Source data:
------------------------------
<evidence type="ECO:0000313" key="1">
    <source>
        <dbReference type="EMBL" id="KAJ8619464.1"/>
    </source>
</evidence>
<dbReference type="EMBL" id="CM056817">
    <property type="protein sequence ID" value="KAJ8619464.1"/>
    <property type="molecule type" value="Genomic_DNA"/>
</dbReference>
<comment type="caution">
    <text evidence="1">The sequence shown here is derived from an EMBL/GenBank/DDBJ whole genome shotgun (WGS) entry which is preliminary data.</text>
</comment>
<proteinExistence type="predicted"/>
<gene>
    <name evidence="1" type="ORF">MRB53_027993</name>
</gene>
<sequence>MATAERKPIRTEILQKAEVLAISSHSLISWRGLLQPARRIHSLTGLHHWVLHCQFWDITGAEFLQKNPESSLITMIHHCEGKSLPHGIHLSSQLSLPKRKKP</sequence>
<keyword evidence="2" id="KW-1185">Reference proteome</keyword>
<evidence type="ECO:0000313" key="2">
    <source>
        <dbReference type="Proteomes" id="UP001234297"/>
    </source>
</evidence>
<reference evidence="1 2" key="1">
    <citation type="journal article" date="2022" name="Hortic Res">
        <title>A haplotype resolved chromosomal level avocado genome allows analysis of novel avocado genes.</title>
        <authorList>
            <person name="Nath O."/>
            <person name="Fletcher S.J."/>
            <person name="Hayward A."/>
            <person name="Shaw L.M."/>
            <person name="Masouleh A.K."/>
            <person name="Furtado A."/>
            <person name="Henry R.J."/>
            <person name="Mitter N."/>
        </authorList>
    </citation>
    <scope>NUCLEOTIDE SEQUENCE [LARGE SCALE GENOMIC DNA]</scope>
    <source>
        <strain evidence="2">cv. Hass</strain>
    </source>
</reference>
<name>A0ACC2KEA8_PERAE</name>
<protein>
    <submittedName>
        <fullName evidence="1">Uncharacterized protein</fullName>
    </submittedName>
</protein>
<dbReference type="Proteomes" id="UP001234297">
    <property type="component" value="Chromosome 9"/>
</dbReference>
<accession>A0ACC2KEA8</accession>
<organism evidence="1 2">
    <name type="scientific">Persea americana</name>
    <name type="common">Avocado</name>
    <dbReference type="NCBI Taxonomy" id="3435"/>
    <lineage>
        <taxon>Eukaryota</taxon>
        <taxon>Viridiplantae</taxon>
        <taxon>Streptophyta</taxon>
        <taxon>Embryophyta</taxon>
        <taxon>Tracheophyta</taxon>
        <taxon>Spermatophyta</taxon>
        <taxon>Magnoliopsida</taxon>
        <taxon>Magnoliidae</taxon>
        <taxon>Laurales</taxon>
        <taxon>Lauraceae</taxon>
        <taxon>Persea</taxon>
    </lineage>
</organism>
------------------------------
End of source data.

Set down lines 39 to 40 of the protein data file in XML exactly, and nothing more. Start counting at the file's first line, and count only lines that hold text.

    <source>
        <strain evidence="2">cv. Hass</strain>